1. Burns-Balogh, P., and V. A. Funk. 1986. A phylogenetic analysis of the Orchidaceae. Smithson. Contrib. Bot. no. 61. Figure 1 starting at basal node (1,N), Gastrodieae + Triphoreae assumed to be monophyletic. 2. Burns-Balogh, P., and H. Robinson. 1983. Evolution and phylogeny of the Petexia alliance (Orchidaceae: Spiranthoideae: Spiranthinae). Syst. Bot. 263-268. Figure 1 starting with node labeled EFG, (1). 3. Campbell, C. S., and E. A. Kellogg,. 1986. Sister group relationships of the Poaceae. In T. R. Sodderstrom, K. W. Hilu, C. S. Campbell, and M. E. Burkworth (eds.), Grass Systematics and Evolution. Smithsonian Institute Press, Washington, DC USA. Figure 20.1 starting at node linking Centrolepidaceae with all other Poales, (1). Number of species from Heywood, 1978. 4. Crisp, M. D., and P. H. Weston. 1987. Cladistics and legume systematics, with an analysis of the Bossiaeeae, Brongniartieae and Mirbelieae (Papilionoidea, Leguminosae). ln C. H. Stirton (ed.), Advances in Legume Systematics, Part 3. Royal Botanic Gardens, Kew, UK. Figure 10a starting at node uniting Bossiaeeae and Mirbelieae, (1). Number of species in Bossiaeeae from Hutchinson, 1964. 5. Goldblatt, P. 1990. Phylogeny and classification of Iridaceae. Ann. Mo. Bot. Gard. 77:607-627. Figure 3 starting at basal node, (1). 6. Jansen, R. K., H. T. Michaels, J. D. Palmer. 1991. Phylogeny and character evolution in the Asteraceae based on chloroplast DNA restriction site mapping. Syst. Bot. 16:98-114. Figure 1 starting at node labeled 12, (1). 7. Johnson, L. A. S., and B. G. Briggs. 1984. Myrtales and Myrtaceae - A phylogenetic analysis. Ann. Mo. Bot. Gard. 71:700-756. Figure 7 starting at node uniting TRA and ONA and node uniting STH and CMB+LAG, (2). Number of species from Heywood, 1978 and Hutchinson, 1964. 8. Kress, W. J. 1990. The phylogeny and classification of Zingiberales. Ann. Mo. Bot. Gard. 77:698-721. Figure 7 starting at basal node, (1,N). 9. Lavin, J. D. 1991. Tribal relationships of Sphinctospermum (Leguminosae): Integration of traditional and chloroplast DNA data. Syst. Bot. 16:162-172. Figure 1 starting at node uniting all Robinieae, (1). 10. Phipps, J. B.. K. R. Robertson, J. R. Rohrer, and P. G. Smith. 1991. Origins and evolution of Subfam. Maloideae (Rosaceae). Syst. Bot. 16:303-332. Figure 11 starting at node uniting Eriolobus and clade containing Mespilus (1,N). Number of species from Robertson et al., 1991. Heywood, V. H. 1978. Flowering Plants of the World. Oxford University Press, Oxford, UK. Hutchinson, J. 1964. The Genera of Flowering Plants. Oxford University Press, Oxford, UK. Robertson, K. R., J. B. Phipps, J. R. Rohrer, and P. G. Smith. 1991. A synopsis of genera in Maloideae (Rosaceae). Syst. Bot. 16:376-394.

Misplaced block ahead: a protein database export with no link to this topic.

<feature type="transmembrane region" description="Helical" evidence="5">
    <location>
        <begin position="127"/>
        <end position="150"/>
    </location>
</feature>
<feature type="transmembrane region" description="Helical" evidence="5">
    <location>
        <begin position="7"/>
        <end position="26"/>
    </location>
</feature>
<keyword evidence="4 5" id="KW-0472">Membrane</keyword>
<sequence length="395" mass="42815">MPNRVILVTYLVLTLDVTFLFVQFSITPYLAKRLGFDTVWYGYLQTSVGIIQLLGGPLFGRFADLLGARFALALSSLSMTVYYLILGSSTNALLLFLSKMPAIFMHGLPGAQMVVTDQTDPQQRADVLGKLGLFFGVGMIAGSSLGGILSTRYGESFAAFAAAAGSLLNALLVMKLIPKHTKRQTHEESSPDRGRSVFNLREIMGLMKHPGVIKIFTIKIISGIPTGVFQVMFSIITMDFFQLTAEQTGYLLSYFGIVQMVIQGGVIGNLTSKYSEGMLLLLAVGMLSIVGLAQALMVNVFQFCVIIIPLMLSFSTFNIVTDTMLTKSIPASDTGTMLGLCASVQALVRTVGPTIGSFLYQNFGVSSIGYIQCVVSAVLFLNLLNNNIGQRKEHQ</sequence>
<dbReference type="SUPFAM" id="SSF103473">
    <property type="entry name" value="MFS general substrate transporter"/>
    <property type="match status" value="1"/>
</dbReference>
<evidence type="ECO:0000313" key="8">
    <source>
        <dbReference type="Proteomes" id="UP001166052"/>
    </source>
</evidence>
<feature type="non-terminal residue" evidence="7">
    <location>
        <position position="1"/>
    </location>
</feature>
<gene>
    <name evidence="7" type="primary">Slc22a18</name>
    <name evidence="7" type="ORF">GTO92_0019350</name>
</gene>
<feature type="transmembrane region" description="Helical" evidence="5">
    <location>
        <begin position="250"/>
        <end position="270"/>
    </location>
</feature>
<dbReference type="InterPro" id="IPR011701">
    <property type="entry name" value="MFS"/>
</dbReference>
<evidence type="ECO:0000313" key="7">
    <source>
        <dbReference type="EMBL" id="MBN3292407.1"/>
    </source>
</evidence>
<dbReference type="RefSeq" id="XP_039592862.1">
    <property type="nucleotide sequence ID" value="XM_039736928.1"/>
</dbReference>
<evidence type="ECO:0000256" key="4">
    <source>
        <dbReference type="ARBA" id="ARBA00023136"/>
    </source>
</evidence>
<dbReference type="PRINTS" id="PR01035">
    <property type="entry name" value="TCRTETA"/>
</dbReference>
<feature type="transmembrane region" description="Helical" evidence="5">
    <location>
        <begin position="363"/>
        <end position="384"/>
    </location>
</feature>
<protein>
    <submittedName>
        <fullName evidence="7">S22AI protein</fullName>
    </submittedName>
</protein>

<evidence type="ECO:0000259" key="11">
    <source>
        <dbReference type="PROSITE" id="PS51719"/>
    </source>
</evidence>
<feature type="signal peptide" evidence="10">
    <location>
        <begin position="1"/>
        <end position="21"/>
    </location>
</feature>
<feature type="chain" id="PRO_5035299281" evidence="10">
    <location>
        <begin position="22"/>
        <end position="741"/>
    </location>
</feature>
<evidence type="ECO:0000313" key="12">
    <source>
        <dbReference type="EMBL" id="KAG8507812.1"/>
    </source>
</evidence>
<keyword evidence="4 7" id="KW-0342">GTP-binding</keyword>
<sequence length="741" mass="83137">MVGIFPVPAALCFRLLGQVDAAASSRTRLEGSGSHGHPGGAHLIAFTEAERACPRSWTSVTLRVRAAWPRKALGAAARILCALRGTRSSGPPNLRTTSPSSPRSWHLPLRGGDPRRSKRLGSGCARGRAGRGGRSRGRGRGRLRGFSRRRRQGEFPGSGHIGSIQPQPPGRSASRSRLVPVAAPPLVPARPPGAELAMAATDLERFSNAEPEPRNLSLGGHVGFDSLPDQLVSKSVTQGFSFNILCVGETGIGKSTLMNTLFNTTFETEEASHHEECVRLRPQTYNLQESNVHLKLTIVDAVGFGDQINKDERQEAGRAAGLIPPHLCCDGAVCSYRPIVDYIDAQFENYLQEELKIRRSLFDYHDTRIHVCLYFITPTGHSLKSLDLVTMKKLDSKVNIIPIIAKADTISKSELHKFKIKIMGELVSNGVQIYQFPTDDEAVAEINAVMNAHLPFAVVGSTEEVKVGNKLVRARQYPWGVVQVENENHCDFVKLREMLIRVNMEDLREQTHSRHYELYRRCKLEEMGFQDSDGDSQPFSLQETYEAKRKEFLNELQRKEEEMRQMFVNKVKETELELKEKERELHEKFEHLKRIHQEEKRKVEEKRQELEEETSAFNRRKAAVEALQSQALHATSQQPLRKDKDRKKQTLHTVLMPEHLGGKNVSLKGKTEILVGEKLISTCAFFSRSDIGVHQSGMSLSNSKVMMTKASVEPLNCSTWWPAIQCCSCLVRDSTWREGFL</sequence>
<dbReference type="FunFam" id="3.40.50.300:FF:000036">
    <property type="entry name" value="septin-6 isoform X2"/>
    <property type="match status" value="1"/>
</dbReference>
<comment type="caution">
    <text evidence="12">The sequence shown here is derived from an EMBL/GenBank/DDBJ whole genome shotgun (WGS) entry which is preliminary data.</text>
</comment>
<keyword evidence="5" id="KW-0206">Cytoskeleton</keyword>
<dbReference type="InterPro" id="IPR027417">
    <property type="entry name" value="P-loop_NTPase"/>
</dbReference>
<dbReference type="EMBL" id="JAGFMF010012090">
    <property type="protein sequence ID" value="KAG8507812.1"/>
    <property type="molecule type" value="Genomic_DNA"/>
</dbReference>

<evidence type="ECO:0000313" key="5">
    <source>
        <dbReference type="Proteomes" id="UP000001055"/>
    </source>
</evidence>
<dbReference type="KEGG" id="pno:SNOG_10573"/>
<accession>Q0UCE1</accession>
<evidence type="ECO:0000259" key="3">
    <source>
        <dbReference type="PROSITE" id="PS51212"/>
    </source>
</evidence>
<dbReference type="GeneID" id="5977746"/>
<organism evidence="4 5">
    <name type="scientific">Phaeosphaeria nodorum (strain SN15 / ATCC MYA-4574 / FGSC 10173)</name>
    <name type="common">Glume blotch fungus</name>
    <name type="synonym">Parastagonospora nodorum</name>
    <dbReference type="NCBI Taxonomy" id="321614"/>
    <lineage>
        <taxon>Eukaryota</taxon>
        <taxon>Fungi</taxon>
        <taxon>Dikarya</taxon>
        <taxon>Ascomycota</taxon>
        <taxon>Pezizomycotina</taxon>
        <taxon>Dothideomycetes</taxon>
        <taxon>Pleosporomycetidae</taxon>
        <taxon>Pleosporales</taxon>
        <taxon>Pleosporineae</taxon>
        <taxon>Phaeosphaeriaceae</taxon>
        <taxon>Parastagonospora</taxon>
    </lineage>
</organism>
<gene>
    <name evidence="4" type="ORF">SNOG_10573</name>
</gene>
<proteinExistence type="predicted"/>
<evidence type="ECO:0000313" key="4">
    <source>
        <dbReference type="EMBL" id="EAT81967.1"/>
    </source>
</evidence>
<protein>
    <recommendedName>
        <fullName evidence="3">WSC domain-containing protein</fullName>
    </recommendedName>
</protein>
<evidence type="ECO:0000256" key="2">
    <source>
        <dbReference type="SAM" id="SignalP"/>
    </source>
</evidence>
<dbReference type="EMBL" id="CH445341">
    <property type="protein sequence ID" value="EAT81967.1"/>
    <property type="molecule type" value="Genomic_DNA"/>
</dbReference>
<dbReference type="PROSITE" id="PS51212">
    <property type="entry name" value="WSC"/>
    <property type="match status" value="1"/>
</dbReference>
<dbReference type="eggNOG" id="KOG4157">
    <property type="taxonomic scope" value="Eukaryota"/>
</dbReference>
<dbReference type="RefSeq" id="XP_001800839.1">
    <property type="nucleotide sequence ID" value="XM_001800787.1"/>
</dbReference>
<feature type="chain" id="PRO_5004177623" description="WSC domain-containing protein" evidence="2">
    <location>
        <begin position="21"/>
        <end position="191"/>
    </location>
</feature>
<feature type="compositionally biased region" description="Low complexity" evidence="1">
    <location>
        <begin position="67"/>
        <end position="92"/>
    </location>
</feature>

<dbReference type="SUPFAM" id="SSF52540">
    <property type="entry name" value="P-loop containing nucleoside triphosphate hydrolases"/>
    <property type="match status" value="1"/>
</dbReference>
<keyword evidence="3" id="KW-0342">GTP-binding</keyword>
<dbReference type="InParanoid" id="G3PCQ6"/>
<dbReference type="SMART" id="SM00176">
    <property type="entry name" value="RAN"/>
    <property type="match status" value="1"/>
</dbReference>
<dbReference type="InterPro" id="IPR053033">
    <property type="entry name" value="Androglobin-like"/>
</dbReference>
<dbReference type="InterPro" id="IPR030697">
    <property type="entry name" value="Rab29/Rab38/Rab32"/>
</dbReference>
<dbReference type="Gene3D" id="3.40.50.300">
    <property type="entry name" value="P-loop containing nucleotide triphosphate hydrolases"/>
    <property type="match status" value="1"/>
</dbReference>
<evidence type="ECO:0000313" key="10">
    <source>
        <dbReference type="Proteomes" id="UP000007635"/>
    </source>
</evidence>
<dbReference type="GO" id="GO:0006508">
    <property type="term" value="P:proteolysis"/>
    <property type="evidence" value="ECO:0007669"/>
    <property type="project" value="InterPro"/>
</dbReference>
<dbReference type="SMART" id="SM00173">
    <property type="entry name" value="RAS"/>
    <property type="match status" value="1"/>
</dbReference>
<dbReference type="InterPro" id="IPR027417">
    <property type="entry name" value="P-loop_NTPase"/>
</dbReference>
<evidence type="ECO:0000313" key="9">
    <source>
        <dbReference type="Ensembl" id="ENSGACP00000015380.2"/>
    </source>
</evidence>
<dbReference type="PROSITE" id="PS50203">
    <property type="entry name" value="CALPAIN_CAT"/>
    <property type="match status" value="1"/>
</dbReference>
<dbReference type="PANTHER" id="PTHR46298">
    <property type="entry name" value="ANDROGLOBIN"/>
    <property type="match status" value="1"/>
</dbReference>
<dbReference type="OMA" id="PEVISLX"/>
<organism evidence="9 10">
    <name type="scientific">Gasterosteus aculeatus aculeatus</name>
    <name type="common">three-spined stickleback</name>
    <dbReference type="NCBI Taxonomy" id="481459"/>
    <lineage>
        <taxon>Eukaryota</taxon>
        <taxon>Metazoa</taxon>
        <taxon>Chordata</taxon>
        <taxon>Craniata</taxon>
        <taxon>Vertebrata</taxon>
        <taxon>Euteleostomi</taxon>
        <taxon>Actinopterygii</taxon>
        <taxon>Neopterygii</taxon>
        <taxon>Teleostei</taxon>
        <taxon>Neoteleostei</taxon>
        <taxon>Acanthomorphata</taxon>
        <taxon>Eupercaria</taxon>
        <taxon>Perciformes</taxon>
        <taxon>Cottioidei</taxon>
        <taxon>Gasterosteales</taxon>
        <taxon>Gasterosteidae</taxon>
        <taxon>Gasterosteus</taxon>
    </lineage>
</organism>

1. Askevold, J. S. 1990. Reconstructed phylogeny and reclassification of the genera of Donaciinae (Coleoptera: Chrysomelidae). Quaest. Ent. 26:601-664. Figure 15 starting at basal node. 2. Harrington, B. J. 1980. A generic level revision and cladistic analysis of the Myodochini of the world (Hemiptera, Lygaeidae, Rhyparochrominae). Bull. Am. Mus. Nat. Hist. 167:45-116. Figure 103 starting at node 1, (1). 3. Herman, L. H. 1986. Revision of Bledius. Part IV. Classification of species groups, phylogeny, natural history, and catalogue (Coleoptera, Staphylinidae, Oxytelinae). Bull. Am. Mus. Nat. Hist. 184:1-368. Figure 41 starting at node labeled Bledius, (1,N). 4. Kimsey, L. S. 1987. Generic relationships within the Euglossini (Hymenoptera: Apidae). Syst. Entomol. 12: 63-72. Figure 29 starting at basal node, (1). 5. Lyal, C. H. C. 1985. Phylogeny and classification of the Psocodea, with particular reference to the lice (Psocodea: Phthiraptera). Syst. Entomol. 10:145-165. Figure 2 starting at basal node, (1). 6. Miller, J. S. 1987. Phylogenetic studies in the Papilioninae (Lepidoptera: Papilionidae). Bull. Am. Mus. Nat. Hist. 186:365-512. Figures 3, 8, and 15; 211 tarting at basal node, [3,N(fig. 3)]. 7. Morse, J. C., and R. W. Holzenthal. 1985. Higher classification of Triplectidinae (Trichoptera: Leptoceridae). In M. Bournaud and H. Tachet (eds.), Proceedings of the 5th International Symposium on Trichoptera, Lyon, France, 21-26 July 1986. Junk Publ., Dordrecht, Netherlands. Figure 1 starting with node labeled Triplectidinae, (1). 8. Williams, P. H. 1985. A preliminary cladistic investigation of relationships among bumble bees (Hymenoptera: Apidae). Syst. Entomol. 10:239-255. Figure 9, starting at node labeled BOMBUS, (1,N).
1. Cracrafr, J. 1985. Monophyly and phylogenetic relationships of the Pelecaniformes: A numerical cladistic analysis. Auk 102:834-853. Figure 7 starting at node 4, (1). Number of species from Welty and Baptista, 1988. 2. Duellman, W. E., and L. Trueb. 1986. Biology of Amphibians. McGraw-Hill, N.Y. USA. Figure 17-1 starting at node linking Sirenidae with other salamanders, Figure 17-3 starting at basal node, [2,N(fig. 17-1)]. 3. Frost, D. R., and R, Etheridge. 1989. a Phylogenetic analysis and taxonomy of iguanian lizards (Reptilia: Squamata). Misc. Publ. Mus. Nat. Hist., University of Kansas, no. 81. Figure 13 starting at basal node, (1). 4. Gaffney, E. S., and P. A. Meylan. 1988. A phylogeny of turtles. In M. J. Benton (ed.), The Phylogeny and Classification of Tetrapods, Vol. 1: Amphibians, Reptiles, Birds. Clarendon Press, Oxford, UK. Figure 5.1 starting at node A5. Number of species from Pritchard, 1979. 5. Guyer, C., and J. M. Savage. 1986. Cladistic relationships among anoles (Sauria: Iguanidae). Syst. Zool. 35:509-53 1. Figure 5 starting at node linking Chamaeleolis with other anoles, (1). 6. Kluge, A. G. 1987. Cladistic relationships among the Gekkonoidea. Misc. Publ. Mus. Zool., University of Michigan, no. 173. Figure 11 starting at node 1, (1). 7. Miyamoto, M. M., and M. Goodman. 1986. Biochemical systematics of eutherian mammals: Phylogenetic patterns and classification. Syst. Zool. 35:230-240. Figure 3 starting at basal node, (1,N). Number of species from Vaughan, 1986. 8. Presch, W. F. 1988. Cladistic relationships within the Scincomorpha. In R. Estes, G. Pregill (eds.), Phylogenetic Relationships of Lizard Families. Stanford Press, Palo Alto, CA USA. Figure 5, (1,N). 9. Swierczewski, E. V., and R. J. Raikow. 1981. Hind limb morphology, phylogeny and classification of the Piciformes. Auk 98:466-480. Figure 1, (1). Number of species from Welty and Baptista, 1988. Pritchard, C. H. 1979. Encyclopedia of Turtles. T. F. H. Publications, Neptune, NJ USA. Vaughan, T. A. 1986. Mammalogy. Saunders, Philadelphia, PA USA. Welty, J. C., and L. Baptista. 1988. The Life of Birds, Saunders, San Francisco, CA USA.
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|Author:||Guyer, Craig; Slowinski, Joseph B.|
|Date:||Feb 1, 1993|